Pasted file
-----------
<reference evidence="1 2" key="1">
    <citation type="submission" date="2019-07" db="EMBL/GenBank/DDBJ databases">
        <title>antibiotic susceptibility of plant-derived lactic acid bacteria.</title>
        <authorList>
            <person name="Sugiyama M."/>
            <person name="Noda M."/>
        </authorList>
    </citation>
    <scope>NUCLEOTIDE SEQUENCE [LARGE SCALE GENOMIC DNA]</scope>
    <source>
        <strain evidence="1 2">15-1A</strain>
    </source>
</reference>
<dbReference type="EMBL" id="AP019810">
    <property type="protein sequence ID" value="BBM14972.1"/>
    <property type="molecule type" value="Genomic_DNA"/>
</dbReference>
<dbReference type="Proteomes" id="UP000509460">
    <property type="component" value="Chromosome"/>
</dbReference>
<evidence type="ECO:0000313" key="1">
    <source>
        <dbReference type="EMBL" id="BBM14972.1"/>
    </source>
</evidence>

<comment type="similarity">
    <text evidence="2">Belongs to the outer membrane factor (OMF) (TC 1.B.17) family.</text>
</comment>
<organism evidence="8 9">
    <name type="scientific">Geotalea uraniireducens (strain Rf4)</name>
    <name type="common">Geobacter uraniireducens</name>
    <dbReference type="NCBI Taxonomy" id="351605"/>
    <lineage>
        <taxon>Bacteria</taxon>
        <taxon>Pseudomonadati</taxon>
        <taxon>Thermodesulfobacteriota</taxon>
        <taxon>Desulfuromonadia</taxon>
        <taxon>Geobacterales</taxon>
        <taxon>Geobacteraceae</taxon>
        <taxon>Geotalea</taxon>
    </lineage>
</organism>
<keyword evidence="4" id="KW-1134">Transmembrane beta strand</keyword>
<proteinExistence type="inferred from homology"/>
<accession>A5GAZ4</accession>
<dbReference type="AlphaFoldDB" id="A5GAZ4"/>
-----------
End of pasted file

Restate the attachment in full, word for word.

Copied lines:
<reference evidence="1 2" key="1">
    <citation type="submission" date="2019-07" db="EMBL/GenBank/DDBJ databases">
        <title>antibiotic susceptibility of plant-derived lactic acid bacteria.</title>
        <authorList>
            <person name="Sugiyama M."/>
            <person name="Noda M."/>
        </authorList>
    </citation>
    <scope>NUCLEOTIDE SEQUENCE [LARGE SCALE GENOMIC DNA]</scope>
    <source>
        <strain evidence="1 2">15-1A</strain>
    </source>
</reference>
<dbReference type="EMBL" id="AP019810">
    <property type="protein sequence ID" value="BBM14972.1"/>
    <property type="molecule type" value="Genomic_DNA"/>
</dbReference>
<dbReference type="Proteomes" id="UP000509460">
    <property type="component" value="Chromosome"/>
</dbReference>
<evidence type="ECO:0000313" key="1">
    <source>
        <dbReference type="EMBL" id="BBM14972.1"/>
    </source>
</evidence>

<comment type="similarity">
    <text evidence="2">Belongs to the outer membrane factor (OMF) (TC 1.B.17) family.</text>
</comment>
<organism evidence="8 9">
    <name type="scientific">Geotalea uraniireducens (strain Rf4)</name>
    <name type="common">Geobacter uraniireducens</name>
    <dbReference type="NCBI Taxonomy" id="351605"/>
    <lineage>
        <taxon>Bacteria</taxon>
        <taxon>Pseudomonadati</taxon>
        <taxon>Thermodesulfobacteriota</taxon>
        <taxon>Desulfuromonadia</taxon>
        <taxon>Geobacterales</taxon>
        <taxon>Geobacteraceae</taxon>
        <taxon>Geotalea</taxon>
    </lineage>
</organism>
<keyword evidence="4" id="KW-1134">Transmembrane beta strand</keyword>
<proteinExistence type="inferred from homology"/>
<accession>A5GAZ4</accession>
<dbReference type="AlphaFoldDB" id="A5GAZ4"/>